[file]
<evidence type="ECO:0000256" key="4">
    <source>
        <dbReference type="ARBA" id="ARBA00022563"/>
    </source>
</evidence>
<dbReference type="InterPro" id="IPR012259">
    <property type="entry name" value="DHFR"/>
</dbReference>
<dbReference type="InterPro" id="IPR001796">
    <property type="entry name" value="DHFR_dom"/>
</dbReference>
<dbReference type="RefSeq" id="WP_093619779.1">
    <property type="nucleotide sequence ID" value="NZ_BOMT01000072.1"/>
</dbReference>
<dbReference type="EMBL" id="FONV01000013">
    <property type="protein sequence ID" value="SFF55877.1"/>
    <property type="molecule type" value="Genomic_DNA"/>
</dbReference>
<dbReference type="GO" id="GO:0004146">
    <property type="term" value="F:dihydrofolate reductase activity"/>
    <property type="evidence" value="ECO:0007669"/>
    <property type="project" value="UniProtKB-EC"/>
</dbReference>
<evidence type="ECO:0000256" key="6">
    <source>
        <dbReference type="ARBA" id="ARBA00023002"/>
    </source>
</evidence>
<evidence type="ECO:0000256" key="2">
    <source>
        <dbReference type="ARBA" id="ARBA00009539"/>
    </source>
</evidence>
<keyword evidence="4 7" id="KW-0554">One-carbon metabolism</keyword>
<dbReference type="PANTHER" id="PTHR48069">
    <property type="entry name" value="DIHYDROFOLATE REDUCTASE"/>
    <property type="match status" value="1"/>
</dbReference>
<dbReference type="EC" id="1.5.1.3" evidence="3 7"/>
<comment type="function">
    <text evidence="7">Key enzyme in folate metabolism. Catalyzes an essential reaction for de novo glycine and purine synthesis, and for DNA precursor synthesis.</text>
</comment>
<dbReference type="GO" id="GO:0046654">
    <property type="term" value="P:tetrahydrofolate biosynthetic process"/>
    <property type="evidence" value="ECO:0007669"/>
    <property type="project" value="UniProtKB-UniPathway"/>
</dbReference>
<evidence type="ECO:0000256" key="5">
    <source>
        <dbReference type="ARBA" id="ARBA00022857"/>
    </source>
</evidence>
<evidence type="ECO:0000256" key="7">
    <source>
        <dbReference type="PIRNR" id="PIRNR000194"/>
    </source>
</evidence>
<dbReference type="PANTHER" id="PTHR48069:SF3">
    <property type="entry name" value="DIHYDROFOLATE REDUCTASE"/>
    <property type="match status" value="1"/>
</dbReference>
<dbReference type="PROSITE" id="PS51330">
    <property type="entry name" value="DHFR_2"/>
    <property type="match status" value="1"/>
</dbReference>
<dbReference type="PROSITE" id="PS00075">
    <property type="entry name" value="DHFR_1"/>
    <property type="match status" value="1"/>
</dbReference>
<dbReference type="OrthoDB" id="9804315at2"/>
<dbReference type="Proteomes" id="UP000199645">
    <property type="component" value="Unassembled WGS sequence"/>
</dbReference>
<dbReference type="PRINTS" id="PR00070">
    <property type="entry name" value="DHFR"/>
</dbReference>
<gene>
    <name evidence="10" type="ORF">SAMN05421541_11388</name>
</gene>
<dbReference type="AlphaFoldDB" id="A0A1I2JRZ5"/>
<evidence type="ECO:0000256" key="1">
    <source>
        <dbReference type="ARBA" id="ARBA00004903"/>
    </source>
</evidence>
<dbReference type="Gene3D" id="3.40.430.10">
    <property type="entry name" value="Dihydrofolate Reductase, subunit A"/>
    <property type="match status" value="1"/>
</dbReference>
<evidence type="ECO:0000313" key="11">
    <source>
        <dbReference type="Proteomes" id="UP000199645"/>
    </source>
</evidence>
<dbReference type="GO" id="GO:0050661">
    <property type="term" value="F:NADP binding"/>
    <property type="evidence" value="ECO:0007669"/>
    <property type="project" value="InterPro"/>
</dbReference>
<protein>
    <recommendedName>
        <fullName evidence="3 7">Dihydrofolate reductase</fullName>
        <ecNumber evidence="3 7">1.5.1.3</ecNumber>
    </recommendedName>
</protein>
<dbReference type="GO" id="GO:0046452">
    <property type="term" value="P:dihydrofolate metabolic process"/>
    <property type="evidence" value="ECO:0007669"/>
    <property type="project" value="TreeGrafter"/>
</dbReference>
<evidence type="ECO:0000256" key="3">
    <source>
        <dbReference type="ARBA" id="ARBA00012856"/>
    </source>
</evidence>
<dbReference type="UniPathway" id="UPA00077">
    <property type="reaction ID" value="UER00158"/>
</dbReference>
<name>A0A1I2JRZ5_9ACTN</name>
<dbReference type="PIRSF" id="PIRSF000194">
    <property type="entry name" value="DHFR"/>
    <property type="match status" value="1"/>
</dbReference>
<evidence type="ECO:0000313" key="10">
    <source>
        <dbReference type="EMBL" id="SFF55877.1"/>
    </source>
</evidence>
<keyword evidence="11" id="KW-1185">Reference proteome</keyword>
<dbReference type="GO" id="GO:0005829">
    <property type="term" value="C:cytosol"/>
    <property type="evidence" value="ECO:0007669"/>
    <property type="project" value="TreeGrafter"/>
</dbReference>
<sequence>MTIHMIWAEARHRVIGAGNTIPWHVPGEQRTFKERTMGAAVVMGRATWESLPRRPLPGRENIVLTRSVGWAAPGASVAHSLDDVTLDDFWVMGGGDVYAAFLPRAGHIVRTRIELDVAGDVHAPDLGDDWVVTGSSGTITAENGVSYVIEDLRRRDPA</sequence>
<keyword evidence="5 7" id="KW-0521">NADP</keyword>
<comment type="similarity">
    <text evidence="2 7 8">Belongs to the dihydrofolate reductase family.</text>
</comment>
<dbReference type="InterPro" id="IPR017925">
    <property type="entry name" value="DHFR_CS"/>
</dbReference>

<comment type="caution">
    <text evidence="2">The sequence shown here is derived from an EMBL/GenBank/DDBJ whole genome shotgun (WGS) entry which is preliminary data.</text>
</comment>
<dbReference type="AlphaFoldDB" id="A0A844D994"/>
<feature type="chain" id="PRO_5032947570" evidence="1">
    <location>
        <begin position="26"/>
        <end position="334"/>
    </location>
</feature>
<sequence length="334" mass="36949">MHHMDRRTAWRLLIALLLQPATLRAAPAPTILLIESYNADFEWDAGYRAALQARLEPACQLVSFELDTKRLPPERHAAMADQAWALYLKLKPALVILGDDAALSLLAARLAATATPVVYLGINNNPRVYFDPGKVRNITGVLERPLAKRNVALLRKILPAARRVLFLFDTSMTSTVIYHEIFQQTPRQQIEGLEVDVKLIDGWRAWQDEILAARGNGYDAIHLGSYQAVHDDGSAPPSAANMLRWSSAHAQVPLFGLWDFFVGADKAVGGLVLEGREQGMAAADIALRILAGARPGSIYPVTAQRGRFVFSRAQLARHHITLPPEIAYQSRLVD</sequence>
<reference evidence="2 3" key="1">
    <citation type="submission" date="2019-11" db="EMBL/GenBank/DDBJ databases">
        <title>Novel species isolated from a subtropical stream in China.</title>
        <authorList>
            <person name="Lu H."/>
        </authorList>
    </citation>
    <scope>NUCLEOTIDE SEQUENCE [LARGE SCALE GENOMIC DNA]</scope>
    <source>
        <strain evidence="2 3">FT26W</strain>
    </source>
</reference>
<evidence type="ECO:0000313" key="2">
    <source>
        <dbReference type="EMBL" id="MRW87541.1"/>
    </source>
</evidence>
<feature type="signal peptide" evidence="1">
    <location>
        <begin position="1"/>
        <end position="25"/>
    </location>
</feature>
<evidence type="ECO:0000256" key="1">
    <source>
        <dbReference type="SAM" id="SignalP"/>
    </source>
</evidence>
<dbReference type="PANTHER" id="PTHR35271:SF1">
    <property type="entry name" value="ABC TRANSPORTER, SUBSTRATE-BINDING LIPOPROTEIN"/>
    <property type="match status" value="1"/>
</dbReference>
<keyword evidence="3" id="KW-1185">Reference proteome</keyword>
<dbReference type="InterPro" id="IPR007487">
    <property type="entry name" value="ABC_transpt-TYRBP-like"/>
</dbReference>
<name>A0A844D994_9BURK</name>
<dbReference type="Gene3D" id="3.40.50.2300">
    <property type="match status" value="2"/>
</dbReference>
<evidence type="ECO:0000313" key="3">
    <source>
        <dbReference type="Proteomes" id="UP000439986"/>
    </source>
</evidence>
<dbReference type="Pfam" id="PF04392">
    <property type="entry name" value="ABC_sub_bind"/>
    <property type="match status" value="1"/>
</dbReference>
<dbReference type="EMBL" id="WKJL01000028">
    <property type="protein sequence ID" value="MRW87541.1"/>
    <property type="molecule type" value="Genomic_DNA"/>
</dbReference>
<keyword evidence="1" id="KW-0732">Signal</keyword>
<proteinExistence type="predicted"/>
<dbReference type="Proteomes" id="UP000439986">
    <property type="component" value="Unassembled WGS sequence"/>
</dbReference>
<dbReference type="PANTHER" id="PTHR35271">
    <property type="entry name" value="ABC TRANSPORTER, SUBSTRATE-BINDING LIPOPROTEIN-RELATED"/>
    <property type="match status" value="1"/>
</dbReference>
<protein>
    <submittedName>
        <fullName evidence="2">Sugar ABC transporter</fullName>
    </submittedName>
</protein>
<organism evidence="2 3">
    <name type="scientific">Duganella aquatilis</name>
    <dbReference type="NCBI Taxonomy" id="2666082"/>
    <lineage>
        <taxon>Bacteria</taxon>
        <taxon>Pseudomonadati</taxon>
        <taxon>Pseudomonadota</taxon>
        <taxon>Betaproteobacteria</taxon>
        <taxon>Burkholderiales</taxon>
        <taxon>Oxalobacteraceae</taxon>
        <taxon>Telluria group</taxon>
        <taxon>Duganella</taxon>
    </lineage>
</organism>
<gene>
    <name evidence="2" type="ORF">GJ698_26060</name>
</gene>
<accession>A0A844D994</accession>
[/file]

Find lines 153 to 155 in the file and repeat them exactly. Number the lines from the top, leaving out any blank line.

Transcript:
<sequence length="334" mass="36949">MHHMDRRTAWRLLIALLLQPATLRAAPAPTILLIESYNADFEWDAGYRAALQARLEPACQLVSFELDTKRLPPERHAAMADQAWALYLKLKPALVILGDDAALSLLAARLAATATPVVYLGINNNPRVYFDPGKVRNITGVLERPLAKRNVALLRKILPAARRVLFLFDTSMTSTVIYHEIFQQTPRQQIEGLEVDVKLIDGWRAWQDEILAARGNGYDAIHLGSYQAVHDDGSAPPSAANMLRWSSAHAQVPLFGLWDFFVGADKAVGGLVLEGREQGMAAADIALRILAGARPGSIYPVTAQRGRFVFSRAQLARHHITLPPEIAYQSRLVD</sequence>
<reference evidence="2 3" key="1">
    <citation type="submission" date="2019-11" db="EMBL/GenBank/DDBJ databases">